5. Death of Egyptian livestock. Again, Pharaoh didn’t listen and refused to let the Israelites go.
6. Boils. God told Moses and Aaron to take handfuls of furnace soot and throw it in the air. Of course, it’s obvious that God didn’t need soot to create the boils. The soot was a physical reminder to the people that a plague was coming. It was the obedience of Moses and Aaron that brought on the plague. Sometimes God has us do things that may seem odd, but when we act in obedience, we know that what He has promised us will come to pass! Even with his people (and their animals) in pain, Pharaoh refused to let the people go.
7. Hail, which kills everything that is not sheltered. Pharaoh’s heart was hard during the good times, but he’s now agreeing to Moses’ demands. Of course, he changes his mind once again, so God brings on the …
8. Locusts. These guys eat everything that didn’t escape the hail. No one had ever seen anything like this plague, and it would never be seen again. So now, thanks to Pharaoh’s hard heart, the Egyptians have no meat and no grains. He’s backed into a corner by his officials, so he agrees to let the Israelite men go to the festival. He apologizes, and God removes every locust. (Don’t you wish that God would remove all those bugs in your house?)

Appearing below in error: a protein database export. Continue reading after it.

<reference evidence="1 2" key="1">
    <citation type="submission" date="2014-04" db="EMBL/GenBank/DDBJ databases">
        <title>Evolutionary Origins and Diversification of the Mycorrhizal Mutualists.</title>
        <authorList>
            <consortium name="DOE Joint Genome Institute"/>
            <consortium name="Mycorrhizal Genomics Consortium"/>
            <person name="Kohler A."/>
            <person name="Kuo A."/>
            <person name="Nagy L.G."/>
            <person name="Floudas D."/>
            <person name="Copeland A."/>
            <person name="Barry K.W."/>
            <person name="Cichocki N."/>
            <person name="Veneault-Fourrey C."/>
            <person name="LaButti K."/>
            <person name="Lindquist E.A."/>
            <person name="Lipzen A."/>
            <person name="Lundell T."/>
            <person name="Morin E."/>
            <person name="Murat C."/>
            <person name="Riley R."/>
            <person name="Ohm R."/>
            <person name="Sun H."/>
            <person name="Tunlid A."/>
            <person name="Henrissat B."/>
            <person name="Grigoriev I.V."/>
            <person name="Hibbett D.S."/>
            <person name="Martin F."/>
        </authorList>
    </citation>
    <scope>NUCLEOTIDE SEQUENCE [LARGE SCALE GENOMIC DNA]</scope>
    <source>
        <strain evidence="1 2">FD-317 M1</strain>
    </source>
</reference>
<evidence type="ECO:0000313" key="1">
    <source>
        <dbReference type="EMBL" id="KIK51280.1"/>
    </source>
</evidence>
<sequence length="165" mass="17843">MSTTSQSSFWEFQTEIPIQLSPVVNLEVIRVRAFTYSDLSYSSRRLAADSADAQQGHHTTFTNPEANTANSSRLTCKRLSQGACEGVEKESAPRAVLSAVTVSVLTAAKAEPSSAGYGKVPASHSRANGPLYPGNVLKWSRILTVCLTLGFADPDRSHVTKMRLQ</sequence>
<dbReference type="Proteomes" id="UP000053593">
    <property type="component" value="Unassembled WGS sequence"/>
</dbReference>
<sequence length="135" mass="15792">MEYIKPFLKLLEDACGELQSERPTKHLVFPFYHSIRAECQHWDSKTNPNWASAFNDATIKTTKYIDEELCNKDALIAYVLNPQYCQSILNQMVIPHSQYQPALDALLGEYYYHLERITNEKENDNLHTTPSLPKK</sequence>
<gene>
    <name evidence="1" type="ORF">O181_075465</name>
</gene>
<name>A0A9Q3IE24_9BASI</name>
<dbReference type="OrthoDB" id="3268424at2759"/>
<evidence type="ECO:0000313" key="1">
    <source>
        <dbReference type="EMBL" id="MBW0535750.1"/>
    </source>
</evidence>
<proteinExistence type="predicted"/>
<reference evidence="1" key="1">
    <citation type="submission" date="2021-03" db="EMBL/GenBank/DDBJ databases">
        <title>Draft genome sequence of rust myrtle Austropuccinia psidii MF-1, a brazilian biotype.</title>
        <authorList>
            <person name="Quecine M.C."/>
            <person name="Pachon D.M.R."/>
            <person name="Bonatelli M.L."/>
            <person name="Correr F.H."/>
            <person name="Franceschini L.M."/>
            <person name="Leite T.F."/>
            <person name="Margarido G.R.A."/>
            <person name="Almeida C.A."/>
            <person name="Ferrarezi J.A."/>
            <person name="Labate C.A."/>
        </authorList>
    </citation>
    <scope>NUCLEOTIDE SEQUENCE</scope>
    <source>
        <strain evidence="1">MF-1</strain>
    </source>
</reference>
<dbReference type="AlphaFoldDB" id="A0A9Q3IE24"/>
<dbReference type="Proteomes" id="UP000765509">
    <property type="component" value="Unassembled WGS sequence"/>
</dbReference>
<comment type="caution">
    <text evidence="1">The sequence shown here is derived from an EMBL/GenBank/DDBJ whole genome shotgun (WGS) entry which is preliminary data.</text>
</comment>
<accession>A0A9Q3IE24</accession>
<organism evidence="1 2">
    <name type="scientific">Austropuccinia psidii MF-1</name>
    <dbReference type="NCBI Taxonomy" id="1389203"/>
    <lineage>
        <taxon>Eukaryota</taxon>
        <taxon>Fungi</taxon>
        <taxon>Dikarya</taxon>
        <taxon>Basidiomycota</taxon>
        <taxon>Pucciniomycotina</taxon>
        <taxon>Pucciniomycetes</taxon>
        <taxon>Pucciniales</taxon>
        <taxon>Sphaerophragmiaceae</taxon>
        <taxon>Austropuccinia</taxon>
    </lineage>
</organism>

9. Darkness that can be felt. I can only imagine that this darkness felt as dark does to a small child – completely frightening. It lasted for three days (there are a lot of things that happen for three days – including Jonah’s stay in the whale and Jesus’ stay in the tomb. It’s interesting to see the number three appear over and over). Although Egypt was plunged into darkness, Israel had light. Pharaoh negotiates again: take your families, but not your herds. Since God’s plan is total salvation for His people, this offer is unacceptable. Pharaoh tells Moses that if he ever appears again, he will die.